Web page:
WeCareWeCare Denali, a division of Denali Water Technologies, operates 24 composting facilities around the United States, two of which are county-owned biosolids composting plants.  The Burlington Biosolids Composting Facility is a 300 ton per day capacity composting facility in Columbus, NJ, owned by Burlington County, but operated by WeCare Denali, serving about 20 agencies in the county and beyond.  It is the largest biosolids facility in New Jersey under contract operations. The Rockland Green Co-Composting Facility, owned by the Rockland County Solid Waste Authority, recycles biosolids from wastewater plants in Rockland County, NY. At both plants, biosolids are mixed with clean wood waste and then composted in in-vessel agitated bed composting systems. The finished product is used on golf courses, flower gardens, and landscaping projects, and are also ingredients in topsoil This plant is adjacent to the Authority's Materials Recovery Facility and Transfer Station in Hillburn, NY. WeCare Denali markets a suite of WeCare Compost products under its WeCare Compost, Mulch, & Soil line.
 

For more information, contact national sales manager, Ryan J. Cerrato, [email protected], 315-575-4595. The Burlington facility address is 800 Coc-co Lane, PO Box 318, Columbus, NJ 08022. The Rockland facility is 1988420 Torne Valley Road, Hillburn, NY 10931.

 ORGRO High Organic Compost

baltimoreORGRO is a product of the Baltimore City Compost Facility, a facility owned and operated by Veolia, under contract with the city of Baltimore Department of Public Works. This facility, which was first built in 1984, processes a 45 dry ton per day portion of the anaerobically digested biosolids from the Back River Wastewater Treatment Plant, the balance made into a thermally dried product. The compost plant produces about 35,000 cubic yards of compost in through in vessel composting and extended curing. This facility is one of the original national examples of a public-private partnership, and one of the original programs for commercial marketing of biosolids to commercial landscapers.
 
For more information, contact Tom Fantom, project manager, [email protected], 410-354-1636. The facility address is 5800 Quarantine Road, Baltimore, MD, 21266.

Landscaper’s Advantage

A&MLandscaper’s Advantage is the product of the A&M Compost Facility, a large enclosed static pile composting plant owned and operated in Manheim, Pennsylvania by the J.P. Mascaro company.  It is a merchant plant, accepting biosolids from a wide reach of plants in the mid-Atlantic. The facility is nearly 15 acres under roof.  Its website offers a “virtual tour” slide deck describing the components of its operation and its environmental controls, which includes under one cover both aerated composting and biofiltration.  A&M is managed by a registered professional engineer, Ryan Inch, PE, and a compost specialist, Mark Hubbard.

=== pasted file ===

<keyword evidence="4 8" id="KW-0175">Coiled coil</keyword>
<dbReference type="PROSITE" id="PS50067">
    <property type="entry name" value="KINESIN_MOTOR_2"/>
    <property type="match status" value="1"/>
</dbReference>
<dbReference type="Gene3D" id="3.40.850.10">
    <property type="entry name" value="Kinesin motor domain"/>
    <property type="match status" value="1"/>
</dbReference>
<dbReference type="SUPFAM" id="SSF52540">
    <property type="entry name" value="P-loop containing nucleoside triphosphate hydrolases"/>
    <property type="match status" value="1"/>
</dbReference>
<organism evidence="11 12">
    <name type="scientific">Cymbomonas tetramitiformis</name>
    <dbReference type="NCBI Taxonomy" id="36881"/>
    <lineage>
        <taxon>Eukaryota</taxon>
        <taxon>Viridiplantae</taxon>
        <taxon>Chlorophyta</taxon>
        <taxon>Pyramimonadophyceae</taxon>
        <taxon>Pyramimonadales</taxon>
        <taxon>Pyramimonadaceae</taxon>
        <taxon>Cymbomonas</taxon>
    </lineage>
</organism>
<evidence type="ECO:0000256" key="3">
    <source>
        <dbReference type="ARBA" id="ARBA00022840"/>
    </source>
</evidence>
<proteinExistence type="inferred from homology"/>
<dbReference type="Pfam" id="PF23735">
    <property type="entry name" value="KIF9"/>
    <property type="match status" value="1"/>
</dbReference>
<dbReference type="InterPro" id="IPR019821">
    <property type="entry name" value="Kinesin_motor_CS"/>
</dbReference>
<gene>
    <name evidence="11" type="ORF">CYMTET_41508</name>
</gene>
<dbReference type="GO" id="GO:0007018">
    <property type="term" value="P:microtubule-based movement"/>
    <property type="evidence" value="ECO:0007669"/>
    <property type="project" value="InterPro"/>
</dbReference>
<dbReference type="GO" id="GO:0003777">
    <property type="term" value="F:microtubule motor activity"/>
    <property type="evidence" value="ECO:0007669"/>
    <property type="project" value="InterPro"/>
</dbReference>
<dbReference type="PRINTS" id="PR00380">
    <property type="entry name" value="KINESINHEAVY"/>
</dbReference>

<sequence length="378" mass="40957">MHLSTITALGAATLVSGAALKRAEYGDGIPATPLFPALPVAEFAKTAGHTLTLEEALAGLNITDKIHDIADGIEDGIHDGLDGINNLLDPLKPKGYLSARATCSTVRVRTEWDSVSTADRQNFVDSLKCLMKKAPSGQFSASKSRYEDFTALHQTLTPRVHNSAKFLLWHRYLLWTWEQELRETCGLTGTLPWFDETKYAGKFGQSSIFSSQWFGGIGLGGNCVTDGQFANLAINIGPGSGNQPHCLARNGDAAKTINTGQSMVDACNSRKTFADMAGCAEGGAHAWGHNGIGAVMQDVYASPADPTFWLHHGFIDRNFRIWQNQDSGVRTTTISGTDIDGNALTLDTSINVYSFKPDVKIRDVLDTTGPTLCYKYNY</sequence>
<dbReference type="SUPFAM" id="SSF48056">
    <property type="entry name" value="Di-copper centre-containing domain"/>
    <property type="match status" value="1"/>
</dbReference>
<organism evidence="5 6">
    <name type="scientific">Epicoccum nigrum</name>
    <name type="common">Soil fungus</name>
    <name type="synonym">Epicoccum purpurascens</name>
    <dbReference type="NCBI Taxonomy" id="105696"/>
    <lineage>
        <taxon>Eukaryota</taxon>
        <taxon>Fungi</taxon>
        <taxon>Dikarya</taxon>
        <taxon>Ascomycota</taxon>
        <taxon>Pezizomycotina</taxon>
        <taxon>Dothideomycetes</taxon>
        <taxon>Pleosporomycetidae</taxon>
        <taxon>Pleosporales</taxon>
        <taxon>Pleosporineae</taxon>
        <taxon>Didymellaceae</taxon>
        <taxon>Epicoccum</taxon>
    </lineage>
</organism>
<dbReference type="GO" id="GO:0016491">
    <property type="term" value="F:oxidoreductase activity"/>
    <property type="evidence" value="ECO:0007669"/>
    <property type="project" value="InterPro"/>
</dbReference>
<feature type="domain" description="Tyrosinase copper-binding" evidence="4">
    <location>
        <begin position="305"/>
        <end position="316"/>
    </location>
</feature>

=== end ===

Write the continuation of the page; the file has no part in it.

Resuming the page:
For more information, contact Matt Mascaro, [email protected],  267-228-5288. The facility is located at 2022 Mountain Rd, Manheim, PA 17545.

 earthlife Compost

hawkridgeThe Hawk Ridge Composting Facility, New England’s largest compost facility, is owned and operated by Casella Organics, a MABA Board member  This facility uses an in-vessel tunnel system (the Gicom Tunnel) to compost a blend of biosolids with woodchips and sawdust, producing a screened compost with the tradename earthlIfe.  Recently, Hawk Ridge reached the distinction of delivering its one-millionth cubic yard of compost. Its wholesale customers include golf courses, nurseries, garden centers, and athletic facilities. 
 
For more information, contact John Leslie, [email protected], 207-461-1000. The facility is located at 3 Reynolds Road, Unity, ME 04988. 
 

Biosolids Restoration of Land and Hope

I facetiously say my morning doom scrolling is a search for hope and good news, when mostly it is about covid, politics and the debt ceiling. But one recent morning, the scrolling was not about these themes, but instead about mass extinction, specifically a report on the dual effect of rising temperatures and nutrient flows on toxic microbial blooms.  The article in my ScienceDaily feed (I highly recommend this for science nerds) was Animals Died in ‘Toxic Soup’ During Earth’s Worst Mass Extinction, a Warning for Today. The authors are quoted saying “The end-Permian is one of the best places to look for parallels with what’s happening now.”  A science article about a parallel between mass extinction and today’s climate is not likely one that yields hope and good news.

I have long been fascinated by the end-Cretaceous asteroid strike that killed off all dinosaurs except for some flying ones (Asteroid impact, not volcanism, caused the end-Cretaceous dinosaur extinction). But oddly this is a “sort-of” good news story, as the asteroid collision paved the way for mammals, and hence humans. The End-Permian was a far more horrible extinction event for life on Earth 252 million years ago. This event resulted in about 95% extinction of species. This international team of researchers of End-Permian “has identified a new cause of extinction during extreme warming events: toxic microbial blooms.” Good news is hard to find in that mass-extinction story.